erty will control the destinies of the
"The Bolsheviki sentiment must be
taken into consideration," Mr. Schwab
declared, "and in the very near future
we must look to tho worker for a solu
tion of the great economic questions
now being considered. I am not one
to turn over carelessly my belongings
for the uplift of the nation, but I am
one who has come to believe that the
worker will rule, and the sooner we
realize this the better it will be for
our country and the world at large.
"In these times of war we of Amer
ica Bhould not criticise the actions of
our President and our nation. We are
behind him and we are behind the na
tion. When I say 'we' I mean the
steel men of the United States.
Within the next 18 months wo will
have more tonnage on the ocean than
all the nations of the world.
"But don't let us run away with the
idea that we have a light job on our
hands. We must realize that it is the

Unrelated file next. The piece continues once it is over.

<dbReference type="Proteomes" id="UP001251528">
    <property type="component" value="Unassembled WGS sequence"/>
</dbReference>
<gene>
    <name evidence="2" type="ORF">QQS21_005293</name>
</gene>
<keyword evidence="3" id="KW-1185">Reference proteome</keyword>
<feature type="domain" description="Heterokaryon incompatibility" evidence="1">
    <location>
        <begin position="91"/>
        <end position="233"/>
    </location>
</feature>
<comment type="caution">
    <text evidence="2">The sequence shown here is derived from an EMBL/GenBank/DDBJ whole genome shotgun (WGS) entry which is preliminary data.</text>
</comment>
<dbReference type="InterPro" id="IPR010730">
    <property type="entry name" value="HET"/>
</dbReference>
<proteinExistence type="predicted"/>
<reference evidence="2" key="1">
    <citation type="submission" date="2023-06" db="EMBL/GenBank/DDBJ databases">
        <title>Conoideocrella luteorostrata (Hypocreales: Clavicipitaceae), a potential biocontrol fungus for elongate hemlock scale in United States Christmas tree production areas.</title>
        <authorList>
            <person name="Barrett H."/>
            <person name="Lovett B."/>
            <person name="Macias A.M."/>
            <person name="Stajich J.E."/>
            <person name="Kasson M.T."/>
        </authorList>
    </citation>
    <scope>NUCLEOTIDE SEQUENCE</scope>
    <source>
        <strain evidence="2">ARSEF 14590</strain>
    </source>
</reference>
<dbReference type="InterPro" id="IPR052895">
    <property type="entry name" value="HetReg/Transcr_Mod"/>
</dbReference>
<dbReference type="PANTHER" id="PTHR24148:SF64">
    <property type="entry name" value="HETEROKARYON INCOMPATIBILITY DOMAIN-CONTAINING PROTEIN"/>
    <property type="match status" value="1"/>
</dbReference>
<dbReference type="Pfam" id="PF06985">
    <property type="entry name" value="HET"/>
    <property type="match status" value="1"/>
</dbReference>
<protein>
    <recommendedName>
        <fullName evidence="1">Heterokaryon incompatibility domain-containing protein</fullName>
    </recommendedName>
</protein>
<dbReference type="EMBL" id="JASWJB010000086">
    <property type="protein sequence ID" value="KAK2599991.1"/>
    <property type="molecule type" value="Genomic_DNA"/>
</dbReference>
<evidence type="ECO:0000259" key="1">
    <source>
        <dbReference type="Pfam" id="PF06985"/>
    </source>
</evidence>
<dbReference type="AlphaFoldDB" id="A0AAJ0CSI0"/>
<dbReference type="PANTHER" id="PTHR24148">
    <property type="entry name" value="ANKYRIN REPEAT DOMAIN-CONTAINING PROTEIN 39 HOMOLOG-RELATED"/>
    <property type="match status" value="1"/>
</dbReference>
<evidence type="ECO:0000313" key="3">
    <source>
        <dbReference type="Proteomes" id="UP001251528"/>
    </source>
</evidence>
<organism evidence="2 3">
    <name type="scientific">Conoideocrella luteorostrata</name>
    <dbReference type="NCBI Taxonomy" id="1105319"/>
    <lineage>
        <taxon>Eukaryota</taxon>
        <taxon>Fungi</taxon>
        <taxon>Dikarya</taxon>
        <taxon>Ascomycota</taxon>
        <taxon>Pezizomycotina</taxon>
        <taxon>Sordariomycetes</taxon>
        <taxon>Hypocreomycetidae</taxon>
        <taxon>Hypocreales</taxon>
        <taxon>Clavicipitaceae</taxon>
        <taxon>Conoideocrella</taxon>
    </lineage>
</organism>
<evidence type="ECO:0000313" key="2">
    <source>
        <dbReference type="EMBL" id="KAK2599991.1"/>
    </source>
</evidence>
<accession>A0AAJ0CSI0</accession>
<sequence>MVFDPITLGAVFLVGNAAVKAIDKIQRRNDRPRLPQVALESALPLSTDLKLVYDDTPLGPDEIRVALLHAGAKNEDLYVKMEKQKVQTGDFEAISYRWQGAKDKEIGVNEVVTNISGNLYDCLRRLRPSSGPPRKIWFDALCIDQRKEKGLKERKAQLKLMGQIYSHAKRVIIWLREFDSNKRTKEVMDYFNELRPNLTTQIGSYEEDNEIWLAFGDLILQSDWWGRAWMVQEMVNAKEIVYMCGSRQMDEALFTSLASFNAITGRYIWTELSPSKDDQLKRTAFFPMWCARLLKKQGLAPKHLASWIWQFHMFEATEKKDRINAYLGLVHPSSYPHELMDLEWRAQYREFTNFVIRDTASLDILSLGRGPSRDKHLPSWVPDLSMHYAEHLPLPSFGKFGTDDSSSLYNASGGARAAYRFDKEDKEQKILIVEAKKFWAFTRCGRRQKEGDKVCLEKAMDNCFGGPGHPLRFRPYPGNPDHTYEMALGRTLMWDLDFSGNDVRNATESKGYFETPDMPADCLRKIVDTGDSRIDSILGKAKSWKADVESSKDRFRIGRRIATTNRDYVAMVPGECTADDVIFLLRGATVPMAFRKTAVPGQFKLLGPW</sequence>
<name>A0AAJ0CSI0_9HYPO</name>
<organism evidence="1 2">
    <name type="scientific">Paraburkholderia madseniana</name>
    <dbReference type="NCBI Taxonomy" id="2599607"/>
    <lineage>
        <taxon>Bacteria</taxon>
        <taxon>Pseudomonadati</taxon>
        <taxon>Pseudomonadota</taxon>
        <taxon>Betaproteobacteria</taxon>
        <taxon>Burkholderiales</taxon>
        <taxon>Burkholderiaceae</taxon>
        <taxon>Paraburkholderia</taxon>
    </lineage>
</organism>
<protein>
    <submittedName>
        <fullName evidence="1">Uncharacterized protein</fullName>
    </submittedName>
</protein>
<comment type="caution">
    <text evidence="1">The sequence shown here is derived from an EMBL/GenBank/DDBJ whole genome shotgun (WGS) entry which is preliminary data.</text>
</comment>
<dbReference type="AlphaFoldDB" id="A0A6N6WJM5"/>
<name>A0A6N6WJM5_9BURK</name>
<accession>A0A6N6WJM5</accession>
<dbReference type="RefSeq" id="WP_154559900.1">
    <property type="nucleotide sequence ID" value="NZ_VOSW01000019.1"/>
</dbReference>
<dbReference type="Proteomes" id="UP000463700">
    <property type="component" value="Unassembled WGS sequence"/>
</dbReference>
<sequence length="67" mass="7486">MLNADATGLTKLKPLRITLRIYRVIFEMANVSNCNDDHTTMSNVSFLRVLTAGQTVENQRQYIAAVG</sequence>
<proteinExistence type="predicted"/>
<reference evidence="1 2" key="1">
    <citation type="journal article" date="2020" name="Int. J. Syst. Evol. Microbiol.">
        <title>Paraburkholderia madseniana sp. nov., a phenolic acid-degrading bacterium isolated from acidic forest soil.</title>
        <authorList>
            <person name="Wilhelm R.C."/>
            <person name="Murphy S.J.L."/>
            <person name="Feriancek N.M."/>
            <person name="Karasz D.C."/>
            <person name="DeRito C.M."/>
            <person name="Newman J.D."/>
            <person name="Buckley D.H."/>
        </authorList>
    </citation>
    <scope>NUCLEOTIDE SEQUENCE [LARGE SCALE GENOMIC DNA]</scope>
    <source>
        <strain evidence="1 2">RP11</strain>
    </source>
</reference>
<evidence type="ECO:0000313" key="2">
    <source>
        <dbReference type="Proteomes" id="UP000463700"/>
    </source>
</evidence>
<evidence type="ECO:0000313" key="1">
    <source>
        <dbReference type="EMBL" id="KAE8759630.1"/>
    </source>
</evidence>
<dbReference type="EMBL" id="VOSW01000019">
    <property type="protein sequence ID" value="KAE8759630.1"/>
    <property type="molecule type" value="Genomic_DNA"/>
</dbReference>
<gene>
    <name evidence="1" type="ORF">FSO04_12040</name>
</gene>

duty of every citizen to give his last
dollar and his last drop of blood in de
fense of his country."
Chinese Profess Regret.
Pekin Tho foreign office has ex
pressed regret for the attack on the
American gunboat Monocacy in the
Yangstse Kiang river last week, in
which one sailor was killed and two
others were wounded. The foreign
office has promised to make an investi
gation and to give reparation.
A patrol of tho river by foreign
warships is likely to result from rec
ommendations made by tho diplomatic
German Floods do Damage.
Amsterdam Telegrams from Frank
fort to Dutch newspapers report that
the recent sudden rise of tho river
Nahe, a tributary of the Rhine, caused
damage of several million marks to